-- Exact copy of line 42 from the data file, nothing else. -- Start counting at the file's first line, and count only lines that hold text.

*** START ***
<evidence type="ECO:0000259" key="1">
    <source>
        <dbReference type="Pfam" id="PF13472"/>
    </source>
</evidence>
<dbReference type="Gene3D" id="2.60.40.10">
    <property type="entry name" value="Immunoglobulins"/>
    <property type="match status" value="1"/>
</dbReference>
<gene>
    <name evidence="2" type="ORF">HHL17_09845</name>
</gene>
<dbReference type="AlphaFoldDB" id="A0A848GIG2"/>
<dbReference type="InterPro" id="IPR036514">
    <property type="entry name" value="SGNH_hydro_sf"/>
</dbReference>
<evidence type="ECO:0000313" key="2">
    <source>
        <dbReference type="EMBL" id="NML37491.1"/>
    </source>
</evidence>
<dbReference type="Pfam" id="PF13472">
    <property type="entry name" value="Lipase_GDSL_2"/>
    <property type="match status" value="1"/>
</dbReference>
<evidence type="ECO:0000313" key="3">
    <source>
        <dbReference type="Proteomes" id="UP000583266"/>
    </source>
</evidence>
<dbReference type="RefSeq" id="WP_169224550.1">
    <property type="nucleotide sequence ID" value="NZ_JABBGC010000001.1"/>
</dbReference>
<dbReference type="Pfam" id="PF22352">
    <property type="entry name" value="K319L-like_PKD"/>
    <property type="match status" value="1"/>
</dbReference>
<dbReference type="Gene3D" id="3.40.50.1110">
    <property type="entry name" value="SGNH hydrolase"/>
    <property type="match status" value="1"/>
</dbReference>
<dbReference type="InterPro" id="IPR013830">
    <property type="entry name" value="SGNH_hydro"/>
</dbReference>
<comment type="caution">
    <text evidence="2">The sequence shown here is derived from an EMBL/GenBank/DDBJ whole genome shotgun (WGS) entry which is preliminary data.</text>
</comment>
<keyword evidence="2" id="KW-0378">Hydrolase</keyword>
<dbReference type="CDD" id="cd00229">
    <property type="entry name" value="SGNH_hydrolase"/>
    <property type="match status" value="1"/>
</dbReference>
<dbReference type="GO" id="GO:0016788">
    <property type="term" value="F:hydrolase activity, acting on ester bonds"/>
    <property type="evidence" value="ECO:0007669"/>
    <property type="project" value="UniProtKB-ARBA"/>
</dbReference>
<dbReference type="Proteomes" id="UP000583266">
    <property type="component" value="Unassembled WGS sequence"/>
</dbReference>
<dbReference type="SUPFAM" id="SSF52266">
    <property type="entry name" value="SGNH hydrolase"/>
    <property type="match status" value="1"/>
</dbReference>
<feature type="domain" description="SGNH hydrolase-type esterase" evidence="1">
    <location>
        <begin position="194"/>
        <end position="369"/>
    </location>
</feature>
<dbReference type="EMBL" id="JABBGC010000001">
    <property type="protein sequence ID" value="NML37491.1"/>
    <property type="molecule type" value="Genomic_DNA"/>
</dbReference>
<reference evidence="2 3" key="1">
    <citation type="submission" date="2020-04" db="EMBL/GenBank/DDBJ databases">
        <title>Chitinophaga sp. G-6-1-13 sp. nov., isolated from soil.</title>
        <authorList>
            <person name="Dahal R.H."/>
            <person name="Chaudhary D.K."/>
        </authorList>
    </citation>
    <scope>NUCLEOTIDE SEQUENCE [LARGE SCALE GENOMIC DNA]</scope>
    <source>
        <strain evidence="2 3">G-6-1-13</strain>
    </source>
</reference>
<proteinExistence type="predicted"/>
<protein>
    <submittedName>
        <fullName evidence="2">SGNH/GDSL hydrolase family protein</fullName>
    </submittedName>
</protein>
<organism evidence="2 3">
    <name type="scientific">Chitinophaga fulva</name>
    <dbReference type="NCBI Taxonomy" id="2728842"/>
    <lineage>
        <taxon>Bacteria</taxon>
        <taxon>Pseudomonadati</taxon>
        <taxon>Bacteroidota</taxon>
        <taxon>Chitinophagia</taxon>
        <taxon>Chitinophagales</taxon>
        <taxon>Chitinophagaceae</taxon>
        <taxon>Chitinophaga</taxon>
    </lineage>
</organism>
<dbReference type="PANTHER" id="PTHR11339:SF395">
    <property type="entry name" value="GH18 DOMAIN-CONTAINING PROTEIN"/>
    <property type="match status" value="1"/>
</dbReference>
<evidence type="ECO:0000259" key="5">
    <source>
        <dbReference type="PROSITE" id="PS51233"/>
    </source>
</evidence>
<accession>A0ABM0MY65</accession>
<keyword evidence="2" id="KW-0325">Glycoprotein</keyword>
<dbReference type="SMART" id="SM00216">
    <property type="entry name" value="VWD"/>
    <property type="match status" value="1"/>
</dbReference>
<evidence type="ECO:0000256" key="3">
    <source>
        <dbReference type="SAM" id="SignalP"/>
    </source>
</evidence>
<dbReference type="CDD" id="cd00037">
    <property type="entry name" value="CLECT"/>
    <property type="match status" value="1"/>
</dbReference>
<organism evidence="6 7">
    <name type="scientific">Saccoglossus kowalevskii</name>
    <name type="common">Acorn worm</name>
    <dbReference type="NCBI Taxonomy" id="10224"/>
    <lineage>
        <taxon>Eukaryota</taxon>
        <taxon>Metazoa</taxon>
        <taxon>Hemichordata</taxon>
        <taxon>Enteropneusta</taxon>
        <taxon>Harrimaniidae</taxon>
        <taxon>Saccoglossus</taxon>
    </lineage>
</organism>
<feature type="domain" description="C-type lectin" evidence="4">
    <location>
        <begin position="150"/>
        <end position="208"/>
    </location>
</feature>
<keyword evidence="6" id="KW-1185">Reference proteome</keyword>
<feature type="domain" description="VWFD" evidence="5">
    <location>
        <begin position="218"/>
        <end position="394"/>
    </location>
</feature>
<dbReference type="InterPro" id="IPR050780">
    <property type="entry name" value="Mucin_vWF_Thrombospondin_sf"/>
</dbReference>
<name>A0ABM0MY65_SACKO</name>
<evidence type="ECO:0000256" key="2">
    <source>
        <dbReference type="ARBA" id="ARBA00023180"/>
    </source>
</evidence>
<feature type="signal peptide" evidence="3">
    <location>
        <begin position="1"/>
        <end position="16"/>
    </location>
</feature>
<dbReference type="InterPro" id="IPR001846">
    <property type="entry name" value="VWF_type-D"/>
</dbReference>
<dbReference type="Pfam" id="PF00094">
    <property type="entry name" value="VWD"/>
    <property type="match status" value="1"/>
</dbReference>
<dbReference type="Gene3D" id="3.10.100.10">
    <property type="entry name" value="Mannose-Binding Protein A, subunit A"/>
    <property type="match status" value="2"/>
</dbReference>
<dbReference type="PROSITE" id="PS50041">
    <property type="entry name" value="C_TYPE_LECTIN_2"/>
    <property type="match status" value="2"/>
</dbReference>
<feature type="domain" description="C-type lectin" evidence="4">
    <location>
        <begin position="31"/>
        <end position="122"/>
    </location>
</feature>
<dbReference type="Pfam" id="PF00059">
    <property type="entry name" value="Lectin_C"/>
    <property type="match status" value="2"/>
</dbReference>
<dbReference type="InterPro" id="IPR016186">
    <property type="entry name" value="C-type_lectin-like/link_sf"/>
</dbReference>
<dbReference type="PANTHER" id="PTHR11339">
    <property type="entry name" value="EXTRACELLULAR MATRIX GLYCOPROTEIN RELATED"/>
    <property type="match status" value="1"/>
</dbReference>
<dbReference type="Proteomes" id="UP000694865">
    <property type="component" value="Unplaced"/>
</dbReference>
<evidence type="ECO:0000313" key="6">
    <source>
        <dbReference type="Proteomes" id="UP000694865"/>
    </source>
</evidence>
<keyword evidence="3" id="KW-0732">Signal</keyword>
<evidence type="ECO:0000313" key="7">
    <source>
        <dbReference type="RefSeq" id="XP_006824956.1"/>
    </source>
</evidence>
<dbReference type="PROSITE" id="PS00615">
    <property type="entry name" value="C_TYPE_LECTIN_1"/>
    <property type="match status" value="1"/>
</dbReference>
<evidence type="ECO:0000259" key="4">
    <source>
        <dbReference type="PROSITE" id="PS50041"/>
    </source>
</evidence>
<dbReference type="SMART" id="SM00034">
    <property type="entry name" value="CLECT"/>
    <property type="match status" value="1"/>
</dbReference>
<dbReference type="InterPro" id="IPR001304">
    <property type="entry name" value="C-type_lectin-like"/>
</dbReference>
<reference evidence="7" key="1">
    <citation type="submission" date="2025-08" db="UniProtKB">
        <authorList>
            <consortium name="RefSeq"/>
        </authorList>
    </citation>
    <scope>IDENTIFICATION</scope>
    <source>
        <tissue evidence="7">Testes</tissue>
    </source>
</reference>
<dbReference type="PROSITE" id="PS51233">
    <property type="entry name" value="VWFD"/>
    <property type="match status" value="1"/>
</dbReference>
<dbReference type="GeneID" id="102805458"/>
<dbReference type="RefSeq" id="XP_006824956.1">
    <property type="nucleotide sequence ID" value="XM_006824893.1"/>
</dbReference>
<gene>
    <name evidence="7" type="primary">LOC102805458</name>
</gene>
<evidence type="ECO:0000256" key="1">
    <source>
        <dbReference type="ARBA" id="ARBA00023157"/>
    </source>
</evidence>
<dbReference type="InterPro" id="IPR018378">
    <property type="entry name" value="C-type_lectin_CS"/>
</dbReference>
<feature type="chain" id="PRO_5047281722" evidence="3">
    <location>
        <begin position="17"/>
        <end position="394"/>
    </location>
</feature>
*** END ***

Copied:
<dbReference type="InterPro" id="IPR013830">